Rogers simply doesn’t understand that aviation and aerospace technology is rarely single-purpose or merely horizontally integrated.  We’ll learn things doing sub-orbital flights that apply to every aspect of space flight. In fact, some elements of commercial sub-orbital flights are more likely than other kinds spaceflight to help develop some elements of vital aerospace technology and practice.  Look at the higher operational tempo. Look at the requirements for efficiency and reusability in launch and recovery. Look at the crew training, preparation, and performance elements. These and other operational considerations will force innovation that we wouldn’t otherwise see.  For Pete’s sake, the very existence of White Knight/SpaceShipOne and White Knight Two/SpaceShipTwo in the first place is demonstration enough.

Is Rogers’ problem with the private-sector nature of Virgin Galactic’s operations? Look, it’s pretty obvious that there’s little present public support for government-backed manned space exploration, at least in the US.  Commercial spaceflight is our best bet for preserving our space exploration chops and moving them forward.  It’s also a place where the know-how of space veterans is preserved and where it’s passed on to the next generation. Like it or not, this an essential funding model for the next step in space exploration.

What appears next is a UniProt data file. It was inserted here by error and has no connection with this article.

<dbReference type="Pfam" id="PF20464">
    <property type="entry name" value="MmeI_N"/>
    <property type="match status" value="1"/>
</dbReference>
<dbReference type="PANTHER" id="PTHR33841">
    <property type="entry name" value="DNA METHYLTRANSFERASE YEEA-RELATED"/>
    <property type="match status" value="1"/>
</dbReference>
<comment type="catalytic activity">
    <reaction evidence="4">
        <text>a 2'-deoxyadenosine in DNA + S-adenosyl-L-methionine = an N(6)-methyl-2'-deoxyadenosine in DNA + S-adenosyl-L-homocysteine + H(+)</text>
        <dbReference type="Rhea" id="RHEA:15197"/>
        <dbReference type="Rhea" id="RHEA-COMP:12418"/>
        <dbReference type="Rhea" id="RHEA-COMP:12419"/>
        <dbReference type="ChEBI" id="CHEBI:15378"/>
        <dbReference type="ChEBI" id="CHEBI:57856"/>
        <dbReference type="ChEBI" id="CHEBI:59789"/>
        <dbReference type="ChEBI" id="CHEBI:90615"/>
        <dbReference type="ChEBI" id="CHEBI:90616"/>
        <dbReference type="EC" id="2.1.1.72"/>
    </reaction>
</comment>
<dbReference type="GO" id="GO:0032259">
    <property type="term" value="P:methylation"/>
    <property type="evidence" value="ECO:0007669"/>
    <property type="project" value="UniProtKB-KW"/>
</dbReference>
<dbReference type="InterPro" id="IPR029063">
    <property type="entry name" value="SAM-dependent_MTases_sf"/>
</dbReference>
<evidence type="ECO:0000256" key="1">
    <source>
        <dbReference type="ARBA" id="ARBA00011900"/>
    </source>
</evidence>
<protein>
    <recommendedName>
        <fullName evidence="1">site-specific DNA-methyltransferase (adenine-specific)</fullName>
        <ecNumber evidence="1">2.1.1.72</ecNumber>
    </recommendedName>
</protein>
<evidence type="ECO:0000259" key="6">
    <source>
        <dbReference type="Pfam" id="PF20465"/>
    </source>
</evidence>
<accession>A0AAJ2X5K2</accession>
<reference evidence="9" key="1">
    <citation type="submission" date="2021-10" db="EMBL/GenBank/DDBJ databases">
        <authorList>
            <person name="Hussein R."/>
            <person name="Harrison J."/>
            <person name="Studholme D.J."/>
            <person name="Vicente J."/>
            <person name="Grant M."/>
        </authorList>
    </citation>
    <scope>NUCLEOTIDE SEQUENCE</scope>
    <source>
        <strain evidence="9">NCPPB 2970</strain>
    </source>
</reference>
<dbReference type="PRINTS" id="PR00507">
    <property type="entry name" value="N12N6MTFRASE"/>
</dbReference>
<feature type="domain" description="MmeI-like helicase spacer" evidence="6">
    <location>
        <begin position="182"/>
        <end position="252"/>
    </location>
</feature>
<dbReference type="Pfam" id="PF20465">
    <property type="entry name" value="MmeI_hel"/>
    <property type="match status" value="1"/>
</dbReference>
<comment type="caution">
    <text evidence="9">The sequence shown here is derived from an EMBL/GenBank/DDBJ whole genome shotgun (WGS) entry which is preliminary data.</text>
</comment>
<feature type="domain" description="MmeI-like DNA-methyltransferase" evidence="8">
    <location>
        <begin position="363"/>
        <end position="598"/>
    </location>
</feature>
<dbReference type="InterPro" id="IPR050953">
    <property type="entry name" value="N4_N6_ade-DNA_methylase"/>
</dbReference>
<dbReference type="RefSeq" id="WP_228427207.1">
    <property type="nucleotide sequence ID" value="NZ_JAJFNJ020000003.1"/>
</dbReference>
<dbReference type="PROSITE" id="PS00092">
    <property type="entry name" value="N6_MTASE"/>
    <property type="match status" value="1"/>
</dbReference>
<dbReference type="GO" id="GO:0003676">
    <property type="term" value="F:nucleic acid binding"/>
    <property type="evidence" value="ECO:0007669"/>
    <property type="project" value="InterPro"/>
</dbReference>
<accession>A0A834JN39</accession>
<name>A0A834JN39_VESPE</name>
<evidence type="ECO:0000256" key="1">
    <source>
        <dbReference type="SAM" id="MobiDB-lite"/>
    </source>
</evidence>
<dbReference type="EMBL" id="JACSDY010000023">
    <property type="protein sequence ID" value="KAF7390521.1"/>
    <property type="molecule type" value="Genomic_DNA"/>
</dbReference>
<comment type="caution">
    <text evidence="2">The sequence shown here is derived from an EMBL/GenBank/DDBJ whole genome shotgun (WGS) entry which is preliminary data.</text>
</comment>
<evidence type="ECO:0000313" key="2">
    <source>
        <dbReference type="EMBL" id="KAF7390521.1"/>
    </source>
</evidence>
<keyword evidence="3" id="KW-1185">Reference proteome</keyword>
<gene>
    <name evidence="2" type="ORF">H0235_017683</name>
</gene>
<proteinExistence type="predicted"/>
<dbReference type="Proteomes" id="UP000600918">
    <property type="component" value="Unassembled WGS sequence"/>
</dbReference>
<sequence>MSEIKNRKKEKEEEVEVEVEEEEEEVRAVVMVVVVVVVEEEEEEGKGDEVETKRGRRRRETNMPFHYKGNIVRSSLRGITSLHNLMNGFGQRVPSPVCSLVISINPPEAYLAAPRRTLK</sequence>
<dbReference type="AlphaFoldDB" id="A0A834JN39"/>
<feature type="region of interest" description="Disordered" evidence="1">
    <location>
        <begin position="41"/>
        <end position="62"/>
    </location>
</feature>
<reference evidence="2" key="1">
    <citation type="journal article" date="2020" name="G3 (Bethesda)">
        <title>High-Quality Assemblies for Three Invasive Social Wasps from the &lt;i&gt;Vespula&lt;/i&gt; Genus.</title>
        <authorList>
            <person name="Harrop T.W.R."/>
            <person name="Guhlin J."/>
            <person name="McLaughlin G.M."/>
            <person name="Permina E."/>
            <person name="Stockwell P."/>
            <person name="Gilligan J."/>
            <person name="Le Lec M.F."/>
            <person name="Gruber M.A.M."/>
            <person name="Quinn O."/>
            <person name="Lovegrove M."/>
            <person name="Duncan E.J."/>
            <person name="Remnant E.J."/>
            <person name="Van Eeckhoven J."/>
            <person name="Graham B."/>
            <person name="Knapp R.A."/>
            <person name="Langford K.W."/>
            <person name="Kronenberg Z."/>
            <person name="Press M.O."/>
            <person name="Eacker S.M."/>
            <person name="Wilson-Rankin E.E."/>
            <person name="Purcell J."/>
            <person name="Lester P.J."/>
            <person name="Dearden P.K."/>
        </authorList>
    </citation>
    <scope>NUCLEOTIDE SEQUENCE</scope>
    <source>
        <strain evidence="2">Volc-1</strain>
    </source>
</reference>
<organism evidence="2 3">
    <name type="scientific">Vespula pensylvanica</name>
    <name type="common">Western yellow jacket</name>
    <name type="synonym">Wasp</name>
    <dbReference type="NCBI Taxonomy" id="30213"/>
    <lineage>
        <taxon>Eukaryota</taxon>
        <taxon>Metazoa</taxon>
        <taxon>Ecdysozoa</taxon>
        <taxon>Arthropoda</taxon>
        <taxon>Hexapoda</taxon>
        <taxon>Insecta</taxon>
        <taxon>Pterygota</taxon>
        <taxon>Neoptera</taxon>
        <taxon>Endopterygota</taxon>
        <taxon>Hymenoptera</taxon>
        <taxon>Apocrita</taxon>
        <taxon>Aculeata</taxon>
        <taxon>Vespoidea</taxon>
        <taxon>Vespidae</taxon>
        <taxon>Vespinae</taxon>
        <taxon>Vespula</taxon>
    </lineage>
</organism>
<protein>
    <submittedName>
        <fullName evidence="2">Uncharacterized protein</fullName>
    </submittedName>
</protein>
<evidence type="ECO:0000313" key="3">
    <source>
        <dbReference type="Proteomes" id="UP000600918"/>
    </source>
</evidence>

Is Rogers’ problem the lucre that it takes to get humans into space?  Surely it’s not the money itself.  The Apollo program cost $100 billion over 10 years and of the Space Transportation System (the “space shuttle”) cost $200 billion over 40 years and that’s apparently okay with Rogers. Must money be spent by a government in order to make it noble or worth risking life over?  How is it less noble when the money comes from those who have it and are moved to invest it? Might private money be even more noble?